These shock wave energy transmissions are effective in stimulating a cellular response and can be accomplished without creating the cavitation bubbles in the tissue of the target site. This effectively insures the organ does not have to experience the sensation of hemorrhaging so common in the higher energy focused wave forms having a focal point at or within the targeted treatment site.
If the target site is an organ subjected to a surgical procedure exposing at least some if not all of the organ within the body cavity the target site may be such that the patient or the portable shock wave applicator device 2 must be reoriented relative to the site and a second, third or more treatment dosage can be administered. The fact that the dosage is at a low energy the common problem of localized hemorrhaging is reduced making it more practical to administer multiple dosages of waves from various orientations to further optimize the treatment and cellular stimulation of the target site. Heretofore focused high energy multiple treatments induced pain and discomfort to the patient. The use of low energy focused or un-focused waves at the target site enables multiple sequential treatments.
The present method does not rely on precise site location per se. The physician's general understanding of the anatomy of the patient should be sufficient to locate the target area to be treated. This is particularly true when the exposed organ is visually within the surgeon's line of sight and this permits the lens or membrane 3 of the emitting shock wave applicator 2 to impinge on the organ tissue directly during the shockwave treatment. The treated area can withstand a far greater number of shock waves based on the selected energy level being emitted. For example at very low energy levels the stimulation exposure can be provided over prolonged periods as much as 20 minutes if so desired. The number of shock waves could be from 10 to a few hundred or a few thousand within one treatment. The repletion frequency of shock waves per second could be from 0.5-20 per second. At higher energy levels the treatment duration can be shortened to less than a minute, less than a second if so desired. The limiting factor in the selected treatment dosage is avoidance or minimization of cell hemorrhaging and other kinds of damage to the cells or tissue while still providing a stimulating stem cell activation or a cellular release or activation of VEGF and other growth factors.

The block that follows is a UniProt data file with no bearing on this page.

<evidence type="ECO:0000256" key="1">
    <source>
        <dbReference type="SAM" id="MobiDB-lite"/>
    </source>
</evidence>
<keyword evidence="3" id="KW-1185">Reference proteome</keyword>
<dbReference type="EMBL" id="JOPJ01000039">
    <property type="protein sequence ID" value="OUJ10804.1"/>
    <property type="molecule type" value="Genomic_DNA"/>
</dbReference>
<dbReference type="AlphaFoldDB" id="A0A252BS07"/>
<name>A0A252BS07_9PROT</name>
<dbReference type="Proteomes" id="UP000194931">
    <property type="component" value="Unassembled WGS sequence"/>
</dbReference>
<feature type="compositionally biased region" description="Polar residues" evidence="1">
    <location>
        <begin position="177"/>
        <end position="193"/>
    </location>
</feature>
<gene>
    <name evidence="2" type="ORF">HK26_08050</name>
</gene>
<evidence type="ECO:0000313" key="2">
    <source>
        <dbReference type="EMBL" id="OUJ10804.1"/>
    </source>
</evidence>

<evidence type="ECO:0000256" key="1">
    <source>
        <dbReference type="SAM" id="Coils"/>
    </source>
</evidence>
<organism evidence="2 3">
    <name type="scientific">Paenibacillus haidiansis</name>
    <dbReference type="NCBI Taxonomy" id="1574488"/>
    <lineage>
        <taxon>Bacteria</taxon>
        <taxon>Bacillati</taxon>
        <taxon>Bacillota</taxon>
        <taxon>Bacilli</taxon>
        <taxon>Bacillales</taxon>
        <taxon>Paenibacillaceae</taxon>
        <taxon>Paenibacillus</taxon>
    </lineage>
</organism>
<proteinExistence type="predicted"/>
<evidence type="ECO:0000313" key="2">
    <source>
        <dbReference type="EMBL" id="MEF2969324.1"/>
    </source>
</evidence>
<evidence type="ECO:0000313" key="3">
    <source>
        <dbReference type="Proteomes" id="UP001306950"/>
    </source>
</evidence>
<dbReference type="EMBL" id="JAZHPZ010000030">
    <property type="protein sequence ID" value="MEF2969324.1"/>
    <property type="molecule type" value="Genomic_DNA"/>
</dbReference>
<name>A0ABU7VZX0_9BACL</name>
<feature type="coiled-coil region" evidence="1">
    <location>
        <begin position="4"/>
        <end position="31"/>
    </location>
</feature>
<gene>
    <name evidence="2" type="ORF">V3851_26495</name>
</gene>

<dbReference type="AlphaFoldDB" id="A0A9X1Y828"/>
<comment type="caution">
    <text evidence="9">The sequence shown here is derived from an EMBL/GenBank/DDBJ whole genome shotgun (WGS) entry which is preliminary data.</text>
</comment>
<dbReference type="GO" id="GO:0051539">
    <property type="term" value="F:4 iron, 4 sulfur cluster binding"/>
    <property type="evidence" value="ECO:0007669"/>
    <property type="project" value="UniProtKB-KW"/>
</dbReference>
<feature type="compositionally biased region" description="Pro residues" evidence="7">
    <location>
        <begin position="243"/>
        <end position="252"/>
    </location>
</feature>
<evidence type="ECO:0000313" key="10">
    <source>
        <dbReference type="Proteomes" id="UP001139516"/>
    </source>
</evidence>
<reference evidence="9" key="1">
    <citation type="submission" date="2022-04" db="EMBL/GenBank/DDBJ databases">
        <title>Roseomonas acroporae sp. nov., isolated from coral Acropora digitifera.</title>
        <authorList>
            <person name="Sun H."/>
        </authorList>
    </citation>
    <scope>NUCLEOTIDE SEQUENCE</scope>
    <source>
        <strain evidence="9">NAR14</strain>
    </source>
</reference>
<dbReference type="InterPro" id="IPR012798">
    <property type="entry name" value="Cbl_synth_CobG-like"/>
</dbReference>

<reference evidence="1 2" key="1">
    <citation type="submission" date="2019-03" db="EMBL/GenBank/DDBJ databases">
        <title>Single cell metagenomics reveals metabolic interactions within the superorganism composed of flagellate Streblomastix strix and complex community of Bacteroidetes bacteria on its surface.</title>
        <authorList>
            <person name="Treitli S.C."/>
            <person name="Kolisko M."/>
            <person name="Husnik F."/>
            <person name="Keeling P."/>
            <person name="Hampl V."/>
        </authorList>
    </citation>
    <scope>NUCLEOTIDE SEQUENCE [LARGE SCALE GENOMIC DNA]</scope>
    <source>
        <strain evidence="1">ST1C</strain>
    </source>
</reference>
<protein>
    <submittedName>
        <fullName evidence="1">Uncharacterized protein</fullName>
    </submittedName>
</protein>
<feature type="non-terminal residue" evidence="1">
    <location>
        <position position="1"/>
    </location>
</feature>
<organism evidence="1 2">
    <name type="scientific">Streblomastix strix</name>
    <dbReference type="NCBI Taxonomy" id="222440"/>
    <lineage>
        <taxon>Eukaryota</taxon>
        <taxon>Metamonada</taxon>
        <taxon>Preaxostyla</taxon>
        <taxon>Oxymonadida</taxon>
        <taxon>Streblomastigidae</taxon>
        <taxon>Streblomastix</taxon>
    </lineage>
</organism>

The underlying principle of these shock wave therapy methods is to stimulate the body's own natural healing capability. This is accomplished by deploying shock waves to stimulate strong cells in the tissue to activate a variety of responses. The acoustic shock waves transmit or trigger what appears to be a cellular communication throughout the entire anatomical structure, this activates a generalized cellular response at the treatment site, in particular, but more interestingly a systemic response in areas more removed from the wave form pattern. This is believed to be one of the reasons molecular stimulation can be conducted at threshold energies heretofore believed to be well below those commonly accepted as required. Accordingly not only can the energy intensity be reduced but also the number of applied shock wave impulses can be lowered from several thousand to as few as one or more pulses and still yield a beneficial stimulating response.